Staff Picks: Movies
Staff-recommended viewing from the KPL catalog.
There have been a slew of Saturday Night Live alumni that haven’t accomplished much of anything after they departed from the long-running late night show. For every Tina Fey or Eddie Murphy, there have been countless cast members whose careers stalled. Fey’s good friend and sometime collaborator Amy Poehler, has had tremendous success with her hit show Parks and Recreation. I just love this show for its bumbling characters and madcap storylines, all of which center around the Parks and Recreation Department in the fictional city of Pawnee, Indiana. Longtime fans of the show The Office will recognize many similarities between the two series, including how the show is formatted, filmed and narrated. Here’s to hoping that the quirky, smart plotlines continue to stay fresh and hilarious.
Parks and Recreation
The newly released film Submarine is a sharply written, sweetly-toned, dark comedy reminiscent of the quirky films of Wes Anderson (see: Rushmore and The Royal Tenenbaum’s) and the lively joie de vivre of the French New Wave. The film doesn’t cover new ground in terms of themes and subject matter, but it sustains your interest and deserves to be seen for the beautifully rendered cinematography (the gray, sunless beauty of the Welsh coast is its own character) and the strong acting performances, especially the work of Sally Hawkins and Noah Taylor as the protagonist’s parents. The movie is an adaptation of the novel by author Joe Dunthorne, who also co-wrote the screenplay.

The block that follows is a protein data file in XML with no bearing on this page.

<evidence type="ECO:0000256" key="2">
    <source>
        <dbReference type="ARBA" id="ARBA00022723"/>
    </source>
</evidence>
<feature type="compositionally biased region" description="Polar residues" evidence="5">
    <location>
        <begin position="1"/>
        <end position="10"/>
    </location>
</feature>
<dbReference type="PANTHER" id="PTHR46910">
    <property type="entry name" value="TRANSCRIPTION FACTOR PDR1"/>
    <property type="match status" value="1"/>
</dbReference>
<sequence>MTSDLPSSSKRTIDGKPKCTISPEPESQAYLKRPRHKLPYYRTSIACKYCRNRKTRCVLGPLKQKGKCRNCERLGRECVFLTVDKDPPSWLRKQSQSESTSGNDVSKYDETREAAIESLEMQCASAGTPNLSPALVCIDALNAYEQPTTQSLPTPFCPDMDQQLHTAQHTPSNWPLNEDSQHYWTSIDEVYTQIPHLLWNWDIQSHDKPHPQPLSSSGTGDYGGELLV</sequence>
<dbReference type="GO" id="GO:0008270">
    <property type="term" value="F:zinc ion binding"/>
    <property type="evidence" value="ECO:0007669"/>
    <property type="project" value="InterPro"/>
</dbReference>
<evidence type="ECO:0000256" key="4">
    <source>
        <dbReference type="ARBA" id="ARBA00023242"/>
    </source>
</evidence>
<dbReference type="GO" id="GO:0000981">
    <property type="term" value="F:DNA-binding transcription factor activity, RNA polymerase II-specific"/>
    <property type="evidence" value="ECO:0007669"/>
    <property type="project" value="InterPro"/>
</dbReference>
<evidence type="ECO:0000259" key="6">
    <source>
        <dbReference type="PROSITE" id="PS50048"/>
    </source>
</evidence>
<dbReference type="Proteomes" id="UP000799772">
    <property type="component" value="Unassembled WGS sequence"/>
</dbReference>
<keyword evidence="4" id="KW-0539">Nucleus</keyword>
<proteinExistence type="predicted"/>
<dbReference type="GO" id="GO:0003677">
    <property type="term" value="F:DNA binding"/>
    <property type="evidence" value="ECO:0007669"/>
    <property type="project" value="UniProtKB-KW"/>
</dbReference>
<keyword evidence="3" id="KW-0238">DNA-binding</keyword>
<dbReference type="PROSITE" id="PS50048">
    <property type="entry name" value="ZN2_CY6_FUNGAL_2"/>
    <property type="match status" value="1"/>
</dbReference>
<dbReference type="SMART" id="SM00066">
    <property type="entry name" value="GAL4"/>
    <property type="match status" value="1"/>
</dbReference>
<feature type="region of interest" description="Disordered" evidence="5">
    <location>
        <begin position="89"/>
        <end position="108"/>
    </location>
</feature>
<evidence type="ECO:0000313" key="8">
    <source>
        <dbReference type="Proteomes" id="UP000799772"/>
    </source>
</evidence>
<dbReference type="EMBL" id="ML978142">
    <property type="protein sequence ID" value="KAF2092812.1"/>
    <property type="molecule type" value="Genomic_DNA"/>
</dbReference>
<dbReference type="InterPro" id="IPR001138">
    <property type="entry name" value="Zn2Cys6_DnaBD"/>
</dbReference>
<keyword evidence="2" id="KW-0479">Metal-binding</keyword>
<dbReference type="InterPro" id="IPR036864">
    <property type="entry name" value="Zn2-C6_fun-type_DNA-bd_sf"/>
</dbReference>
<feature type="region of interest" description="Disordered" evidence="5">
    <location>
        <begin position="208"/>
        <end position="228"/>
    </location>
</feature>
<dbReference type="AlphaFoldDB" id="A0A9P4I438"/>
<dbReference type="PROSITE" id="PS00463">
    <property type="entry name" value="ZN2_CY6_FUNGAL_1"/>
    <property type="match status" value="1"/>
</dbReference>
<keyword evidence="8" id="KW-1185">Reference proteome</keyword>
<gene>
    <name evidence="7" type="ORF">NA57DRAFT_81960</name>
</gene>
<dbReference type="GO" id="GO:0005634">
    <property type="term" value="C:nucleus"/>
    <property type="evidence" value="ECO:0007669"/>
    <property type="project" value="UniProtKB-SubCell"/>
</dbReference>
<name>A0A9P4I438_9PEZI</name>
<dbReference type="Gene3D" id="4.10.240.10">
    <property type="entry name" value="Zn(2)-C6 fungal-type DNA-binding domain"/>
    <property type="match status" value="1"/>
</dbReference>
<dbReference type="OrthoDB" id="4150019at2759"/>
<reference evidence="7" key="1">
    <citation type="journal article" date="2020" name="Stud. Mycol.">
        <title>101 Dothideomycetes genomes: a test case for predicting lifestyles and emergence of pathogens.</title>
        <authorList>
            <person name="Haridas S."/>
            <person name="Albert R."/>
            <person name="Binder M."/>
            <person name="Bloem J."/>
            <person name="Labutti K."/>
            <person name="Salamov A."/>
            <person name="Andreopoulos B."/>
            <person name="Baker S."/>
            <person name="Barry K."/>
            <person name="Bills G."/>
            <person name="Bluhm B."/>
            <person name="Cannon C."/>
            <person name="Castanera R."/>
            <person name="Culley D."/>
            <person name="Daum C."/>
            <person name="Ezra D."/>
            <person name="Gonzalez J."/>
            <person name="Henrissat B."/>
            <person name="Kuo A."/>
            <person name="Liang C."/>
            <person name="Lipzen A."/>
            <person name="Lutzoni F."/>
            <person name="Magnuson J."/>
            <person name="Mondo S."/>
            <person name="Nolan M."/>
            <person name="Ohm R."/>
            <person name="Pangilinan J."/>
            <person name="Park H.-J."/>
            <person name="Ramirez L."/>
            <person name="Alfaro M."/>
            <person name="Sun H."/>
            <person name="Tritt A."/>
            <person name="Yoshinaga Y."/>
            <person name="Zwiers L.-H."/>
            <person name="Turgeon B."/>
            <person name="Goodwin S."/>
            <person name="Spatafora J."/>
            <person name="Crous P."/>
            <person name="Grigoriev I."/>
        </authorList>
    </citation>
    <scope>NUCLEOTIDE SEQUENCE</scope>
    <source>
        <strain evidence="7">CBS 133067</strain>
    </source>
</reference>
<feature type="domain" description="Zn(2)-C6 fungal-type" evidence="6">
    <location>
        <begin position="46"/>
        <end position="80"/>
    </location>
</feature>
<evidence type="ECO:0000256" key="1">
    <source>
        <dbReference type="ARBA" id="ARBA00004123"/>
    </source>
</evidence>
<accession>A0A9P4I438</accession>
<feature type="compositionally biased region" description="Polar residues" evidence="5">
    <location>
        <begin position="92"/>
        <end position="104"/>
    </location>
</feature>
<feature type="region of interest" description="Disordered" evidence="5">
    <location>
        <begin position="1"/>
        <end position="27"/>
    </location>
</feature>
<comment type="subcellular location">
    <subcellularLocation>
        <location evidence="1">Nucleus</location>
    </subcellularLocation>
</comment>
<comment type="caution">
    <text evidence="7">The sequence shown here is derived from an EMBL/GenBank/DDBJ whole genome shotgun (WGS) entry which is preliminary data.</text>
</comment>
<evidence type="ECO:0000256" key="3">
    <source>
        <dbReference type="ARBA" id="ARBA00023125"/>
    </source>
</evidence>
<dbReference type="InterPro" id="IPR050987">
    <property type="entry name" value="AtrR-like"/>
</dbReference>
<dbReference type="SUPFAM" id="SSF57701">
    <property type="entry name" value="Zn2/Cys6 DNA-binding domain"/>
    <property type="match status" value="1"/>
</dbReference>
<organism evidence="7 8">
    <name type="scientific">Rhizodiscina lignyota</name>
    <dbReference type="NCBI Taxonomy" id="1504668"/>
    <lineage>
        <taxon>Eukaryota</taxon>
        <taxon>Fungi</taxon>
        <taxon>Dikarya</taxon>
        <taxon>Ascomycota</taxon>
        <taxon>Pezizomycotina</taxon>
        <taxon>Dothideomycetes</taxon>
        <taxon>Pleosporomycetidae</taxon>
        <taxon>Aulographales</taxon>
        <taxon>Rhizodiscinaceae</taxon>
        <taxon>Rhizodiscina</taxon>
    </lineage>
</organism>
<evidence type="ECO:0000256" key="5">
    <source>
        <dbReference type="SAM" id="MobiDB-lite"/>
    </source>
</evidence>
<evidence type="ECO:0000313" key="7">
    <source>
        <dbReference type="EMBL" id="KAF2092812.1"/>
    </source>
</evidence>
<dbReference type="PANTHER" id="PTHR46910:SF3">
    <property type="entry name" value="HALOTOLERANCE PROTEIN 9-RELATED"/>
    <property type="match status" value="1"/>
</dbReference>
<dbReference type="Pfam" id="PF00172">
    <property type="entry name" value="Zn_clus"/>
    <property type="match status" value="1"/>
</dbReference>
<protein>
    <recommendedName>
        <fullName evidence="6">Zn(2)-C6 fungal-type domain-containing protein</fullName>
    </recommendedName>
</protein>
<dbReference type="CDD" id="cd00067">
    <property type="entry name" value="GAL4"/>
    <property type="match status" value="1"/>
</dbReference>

Oliver Tate is an angst-filled and precocious teen who sits in class, fantasizing about his own death and how his schoolmates will remember him (heroically of course). Cut from a similar cloth as Harold from Harold and Maude and possessive of the qualities of a slightly neurotic, hormonally-driven teenager (see: every coming of age movie over the past fifty years) who speaks with a rapid-fire deadpan, Oliver sets out to address his two biggest concerns as a 15 year-old: saving his parents’ marriage from a new age “mystic” and figuring out his relationship with his firework’s-obsessed, anti-romantic romantic girlfriend Jordana. In between these two goals, Oliver plays movies in his head and listens to the records of French crooners. He constructs mental films of his existential woes (what tormented teen doesn’t?) and not surprisingly, has a Woody Allen photo on his bedroom wall and reads Catcher in the Rye and Nietzsche (because as we all know, most teens are reading The Birth of Tragedy). His problems range from the domestic to the romantic, both conflicts driving him to actions both absurdly funny and achingly real. Some of the best parts of the movie are when Oliver attempts to intervene in his parents’ rocky marriage, spying on them both while conceiving of ways to bring them closer. The soundtrack, written by Alex Turner of the Arctic Monkeys is fantastic as well.